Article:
Life after 40

Intel turned 41 this month. The company isn’t visibly celebrating, but I know the spirit of our 40th anniversary programs live on and are being deepened. As I visit Intel sites around the globe, I’m struck by the depth of commitment of our employees who are applying their professional skills to community needs and really taking the spirit of volunteerism to a more impactful and sustainable level. I love the idea that Intel groups do a volunteer event for their quarterlies, or that individuals commit to work with a non profit or school a few times a year, but let me share a few examples I’ve witnessed where employee’s Intel professional skills are making a huge impact – we call this skills-based volunteering.

An Arizona CQN employee worked with the Arizona Quality Alliance, a non-profit, to assess a local college’s operational effectiveness. He also helped lead some sessions for the admissions department saving them $20K so far this year.

Fab 28 volunteers created training classes at a rehabilitation center for recovering drug addicts by providing internet courses to more than 60 students. The courses are helping recovering addicts land jobs, and be successful in life.

In Intel India, a group of volunteers saw that the UN had a problem coordinating relief aid after the Bihar floods. The problem was coordinating phone calls for more than 80 workers across multiple relief camps. The team created a SMS-based communication application (called Relief Communication Management System), where workers can send SMS messages to a particular helpline number and all their requests get published online on a webpage, making it easier for workers to communicate after disasters.

This video also captures the spirit of how applying professional skills and employee passion can have a huge impact to individuals, schools or nonprofit organizations.

These are just a few examples of what Intel employees are doing around the world. I’d also love to hear from you – what are you doing that applies your work skills to the community? Be a ROCK STAR in your community!

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About Suzanne Fallender

Suzanne Fallender is Intel’s Director of Corporate Responsibility. In this role, she collaborates with key stakeholders across the company to integrate corporate responsibility concepts into company strategies, policies, public reporting, and stakeholder engagement activities to advance Intel’s corporate responsibility leadership and create positive social impact and business value. Suzanne leads a team of experienced professionals who engage with internal and external groups to review Intel’s corporate responsibility performance and to identify new opportunities to apply Intel’s technology and expertise to address social and environmental challenges. The team also works closely with Intel’s investor relations and corporate governance groups to drive an integrated outreach strategy with investors on governance and corporate responsibility issues. Suzanne has more than 20 years of experience in the field of corporate responsibility and socially responsible investment. During her time at Intel, Suzanne has held a number of corporate responsibility-related roles, including leading programs empowering girls and women through technology. Prior to Intel, Suzanne served as Vice President at Institutional Shareholder Services where she managed the firm’s socially responsible investing division. Suzanne holds an M.B.A. from the W.P. Carey School of Business at Arizona State University and a B.A. from Trinity College in Hartford, CT. She has served on a number of leading industry advisory boards and committees on sustainability and corporate responsibility over the past decade and currently is a member of the Net Impact Board of Directors. Follow Suzanne on Twitter at @sfallender.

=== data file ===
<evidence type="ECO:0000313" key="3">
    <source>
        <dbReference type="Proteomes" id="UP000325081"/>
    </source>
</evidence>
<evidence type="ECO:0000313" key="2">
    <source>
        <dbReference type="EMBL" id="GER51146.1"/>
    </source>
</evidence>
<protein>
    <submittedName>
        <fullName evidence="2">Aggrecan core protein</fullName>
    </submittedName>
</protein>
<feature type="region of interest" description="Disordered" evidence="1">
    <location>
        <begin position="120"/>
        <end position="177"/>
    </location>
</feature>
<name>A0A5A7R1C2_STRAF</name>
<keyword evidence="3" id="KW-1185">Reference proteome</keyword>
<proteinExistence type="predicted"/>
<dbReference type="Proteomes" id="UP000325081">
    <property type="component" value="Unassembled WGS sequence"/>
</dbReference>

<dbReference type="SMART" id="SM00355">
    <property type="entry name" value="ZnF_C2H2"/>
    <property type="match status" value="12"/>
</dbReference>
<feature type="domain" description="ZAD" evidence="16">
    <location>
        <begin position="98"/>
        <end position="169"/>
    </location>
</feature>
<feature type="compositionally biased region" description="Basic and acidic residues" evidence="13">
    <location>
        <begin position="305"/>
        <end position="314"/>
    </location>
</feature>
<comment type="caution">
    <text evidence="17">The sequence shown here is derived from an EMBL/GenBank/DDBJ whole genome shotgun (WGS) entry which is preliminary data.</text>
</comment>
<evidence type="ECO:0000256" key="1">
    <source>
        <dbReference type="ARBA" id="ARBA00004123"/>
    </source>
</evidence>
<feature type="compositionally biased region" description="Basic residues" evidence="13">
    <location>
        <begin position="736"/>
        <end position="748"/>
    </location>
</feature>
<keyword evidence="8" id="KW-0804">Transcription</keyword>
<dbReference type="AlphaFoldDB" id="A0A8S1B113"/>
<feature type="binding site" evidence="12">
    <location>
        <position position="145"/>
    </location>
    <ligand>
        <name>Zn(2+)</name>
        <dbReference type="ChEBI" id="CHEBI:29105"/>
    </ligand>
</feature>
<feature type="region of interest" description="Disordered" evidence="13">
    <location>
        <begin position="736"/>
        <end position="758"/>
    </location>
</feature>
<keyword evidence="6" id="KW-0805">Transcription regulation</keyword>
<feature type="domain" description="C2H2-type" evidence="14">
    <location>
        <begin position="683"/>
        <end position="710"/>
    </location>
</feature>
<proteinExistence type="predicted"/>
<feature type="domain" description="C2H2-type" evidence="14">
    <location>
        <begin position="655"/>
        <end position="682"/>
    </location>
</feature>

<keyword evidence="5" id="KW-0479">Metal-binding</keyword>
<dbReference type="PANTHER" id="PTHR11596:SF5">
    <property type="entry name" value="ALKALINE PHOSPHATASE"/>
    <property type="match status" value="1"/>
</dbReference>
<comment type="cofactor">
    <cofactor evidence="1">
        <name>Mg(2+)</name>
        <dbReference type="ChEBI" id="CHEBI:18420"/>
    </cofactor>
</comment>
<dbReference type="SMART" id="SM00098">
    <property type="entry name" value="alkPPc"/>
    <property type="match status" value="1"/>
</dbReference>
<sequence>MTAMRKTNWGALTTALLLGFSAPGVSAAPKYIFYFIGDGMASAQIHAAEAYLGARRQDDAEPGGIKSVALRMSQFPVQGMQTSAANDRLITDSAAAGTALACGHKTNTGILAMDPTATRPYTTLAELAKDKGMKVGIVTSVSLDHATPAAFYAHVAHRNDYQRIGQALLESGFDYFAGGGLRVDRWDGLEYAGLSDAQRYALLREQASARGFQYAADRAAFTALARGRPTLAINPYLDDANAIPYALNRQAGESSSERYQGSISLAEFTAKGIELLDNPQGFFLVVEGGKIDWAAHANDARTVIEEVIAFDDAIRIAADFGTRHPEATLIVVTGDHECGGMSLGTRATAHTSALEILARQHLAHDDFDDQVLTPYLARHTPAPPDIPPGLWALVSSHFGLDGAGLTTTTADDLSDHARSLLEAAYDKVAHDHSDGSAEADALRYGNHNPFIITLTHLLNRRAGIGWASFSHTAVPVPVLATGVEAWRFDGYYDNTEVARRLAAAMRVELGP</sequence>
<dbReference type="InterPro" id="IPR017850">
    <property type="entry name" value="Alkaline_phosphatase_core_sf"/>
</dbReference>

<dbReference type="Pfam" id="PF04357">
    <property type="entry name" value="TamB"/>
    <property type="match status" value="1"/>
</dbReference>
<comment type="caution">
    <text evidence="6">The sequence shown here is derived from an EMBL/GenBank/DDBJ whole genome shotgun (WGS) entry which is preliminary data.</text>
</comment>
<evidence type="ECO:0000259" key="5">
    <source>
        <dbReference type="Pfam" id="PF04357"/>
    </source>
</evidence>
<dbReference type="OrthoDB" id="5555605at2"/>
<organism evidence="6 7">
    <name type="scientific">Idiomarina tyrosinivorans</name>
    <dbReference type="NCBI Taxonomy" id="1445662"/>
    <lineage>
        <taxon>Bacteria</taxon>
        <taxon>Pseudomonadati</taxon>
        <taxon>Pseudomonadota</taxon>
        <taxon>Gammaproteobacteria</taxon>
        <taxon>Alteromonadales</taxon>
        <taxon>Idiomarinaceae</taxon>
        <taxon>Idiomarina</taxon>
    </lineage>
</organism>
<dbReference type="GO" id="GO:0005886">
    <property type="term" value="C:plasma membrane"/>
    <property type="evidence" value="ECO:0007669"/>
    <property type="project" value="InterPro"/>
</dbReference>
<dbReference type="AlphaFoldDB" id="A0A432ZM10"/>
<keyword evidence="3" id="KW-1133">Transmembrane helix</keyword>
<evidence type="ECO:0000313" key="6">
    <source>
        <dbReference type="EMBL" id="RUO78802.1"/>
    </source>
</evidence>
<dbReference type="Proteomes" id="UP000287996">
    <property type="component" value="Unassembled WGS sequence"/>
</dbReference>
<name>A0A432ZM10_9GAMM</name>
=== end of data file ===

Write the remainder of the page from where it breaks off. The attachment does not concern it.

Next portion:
4 thoughts on “Life after 40

  1. I’ve been working at Intel nearly 10 years. Also worked at GM (7 yrs), Honeywell, and other corp-type places. INTC really emphasizes community support via employees. It gives me more fulfillment than my day job (but don’t tell my manager please 🙂 Thanks to Intel for giving me this much latitude and encouragement.

  2. Jim identifies one of the biggest benefits of volunteering – the personal satisfaction it brings to the volunteer. The economic crisis has underlined another more fundamental issue: if business is going to play a meaningful role in providing local social services, how can it provide consistency when the economic headwinds are too strong? Many organizations and communities have found themselves abandoned as volunteering has suffered the same cuts as other discretionary spends.
    Maybe the newly middle-aged Intel can use its experience to provide some insight into the future of volunteering. Or to mangle your catchline: Yesterday is so relevant to Today.

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